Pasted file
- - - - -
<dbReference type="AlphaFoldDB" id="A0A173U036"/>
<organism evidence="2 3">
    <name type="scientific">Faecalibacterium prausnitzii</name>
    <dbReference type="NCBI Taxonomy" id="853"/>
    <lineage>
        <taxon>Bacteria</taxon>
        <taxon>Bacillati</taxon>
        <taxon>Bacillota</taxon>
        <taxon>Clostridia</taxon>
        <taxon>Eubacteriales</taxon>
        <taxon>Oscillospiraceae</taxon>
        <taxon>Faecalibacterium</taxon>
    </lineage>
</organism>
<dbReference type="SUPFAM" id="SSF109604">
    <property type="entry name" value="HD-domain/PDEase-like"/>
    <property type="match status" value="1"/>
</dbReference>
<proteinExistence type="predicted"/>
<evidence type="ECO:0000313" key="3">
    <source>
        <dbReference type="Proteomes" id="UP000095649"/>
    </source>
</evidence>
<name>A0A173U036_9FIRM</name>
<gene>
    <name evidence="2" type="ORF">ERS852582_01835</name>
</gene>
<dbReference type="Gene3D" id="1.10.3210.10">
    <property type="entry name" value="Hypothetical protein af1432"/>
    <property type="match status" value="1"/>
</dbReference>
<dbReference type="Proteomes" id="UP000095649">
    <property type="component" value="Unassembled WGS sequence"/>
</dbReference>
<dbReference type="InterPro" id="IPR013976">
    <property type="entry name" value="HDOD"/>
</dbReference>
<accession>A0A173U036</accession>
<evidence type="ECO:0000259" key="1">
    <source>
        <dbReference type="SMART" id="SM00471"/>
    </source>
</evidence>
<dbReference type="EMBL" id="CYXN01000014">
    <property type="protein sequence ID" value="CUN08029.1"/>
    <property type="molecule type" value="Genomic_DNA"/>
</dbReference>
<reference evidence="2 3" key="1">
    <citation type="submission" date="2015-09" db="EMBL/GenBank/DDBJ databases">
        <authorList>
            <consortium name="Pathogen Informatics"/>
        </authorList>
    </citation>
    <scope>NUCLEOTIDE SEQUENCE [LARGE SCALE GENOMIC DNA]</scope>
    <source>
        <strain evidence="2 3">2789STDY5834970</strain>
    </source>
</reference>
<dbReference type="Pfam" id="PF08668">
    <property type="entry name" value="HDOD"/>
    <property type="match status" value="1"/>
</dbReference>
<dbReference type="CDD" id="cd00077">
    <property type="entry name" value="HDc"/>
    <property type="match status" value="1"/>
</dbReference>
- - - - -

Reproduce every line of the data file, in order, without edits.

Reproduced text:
<dbReference type="AlphaFoldDB" id="A0A173U036"/>
<organism evidence="2 3">
    <name type="scientific">Faecalibacterium prausnitzii</name>
    <dbReference type="NCBI Taxonomy" id="853"/>
    <lineage>
        <taxon>Bacteria</taxon>
        <taxon>Bacillati</taxon>
        <taxon>Bacillota</taxon>
        <taxon>Clostridia</taxon>
        <taxon>Eubacteriales</taxon>
        <taxon>Oscillospiraceae</taxon>
        <taxon>Faecalibacterium</taxon>
    </lineage>
</organism>
<dbReference type="SUPFAM" id="SSF109604">
    <property type="entry name" value="HD-domain/PDEase-like"/>
    <property type="match status" value="1"/>
</dbReference>
<proteinExistence type="predicted"/>
<evidence type="ECO:0000313" key="3">
    <source>
        <dbReference type="Proteomes" id="UP000095649"/>
    </source>
</evidence>
<name>A0A173U036_9FIRM</name>
<gene>
    <name evidence="2" type="ORF">ERS852582_01835</name>
</gene>
<dbReference type="Gene3D" id="1.10.3210.10">
    <property type="entry name" value="Hypothetical protein af1432"/>
    <property type="match status" value="1"/>
</dbReference>
<dbReference type="Proteomes" id="UP000095649">
    <property type="component" value="Unassembled WGS sequence"/>
</dbReference>
<dbReference type="InterPro" id="IPR013976">
    <property type="entry name" value="HDOD"/>
</dbReference>
<accession>A0A173U036</accession>
<evidence type="ECO:0000259" key="1">
    <source>
        <dbReference type="SMART" id="SM00471"/>
    </source>
</evidence>
<dbReference type="EMBL" id="CYXN01000014">
    <property type="protein sequence ID" value="CUN08029.1"/>
    <property type="molecule type" value="Genomic_DNA"/>
</dbReference>
<reference evidence="2 3" key="1">
    <citation type="submission" date="2015-09" db="EMBL/GenBank/DDBJ databases">
        <authorList>
            <consortium name="Pathogen Informatics"/>
        </authorList>
    </citation>
    <scope>NUCLEOTIDE SEQUENCE [LARGE SCALE GENOMIC DNA]</scope>
    <source>
        <strain evidence="2 3">2789STDY5834970</strain>
    </source>
</reference>
<dbReference type="Pfam" id="PF08668">
    <property type="entry name" value="HDOD"/>
    <property type="match status" value="1"/>
</dbReference>
<dbReference type="CDD" id="cd00077">
    <property type="entry name" value="HDc"/>
    <property type="match status" value="1"/>
</dbReference>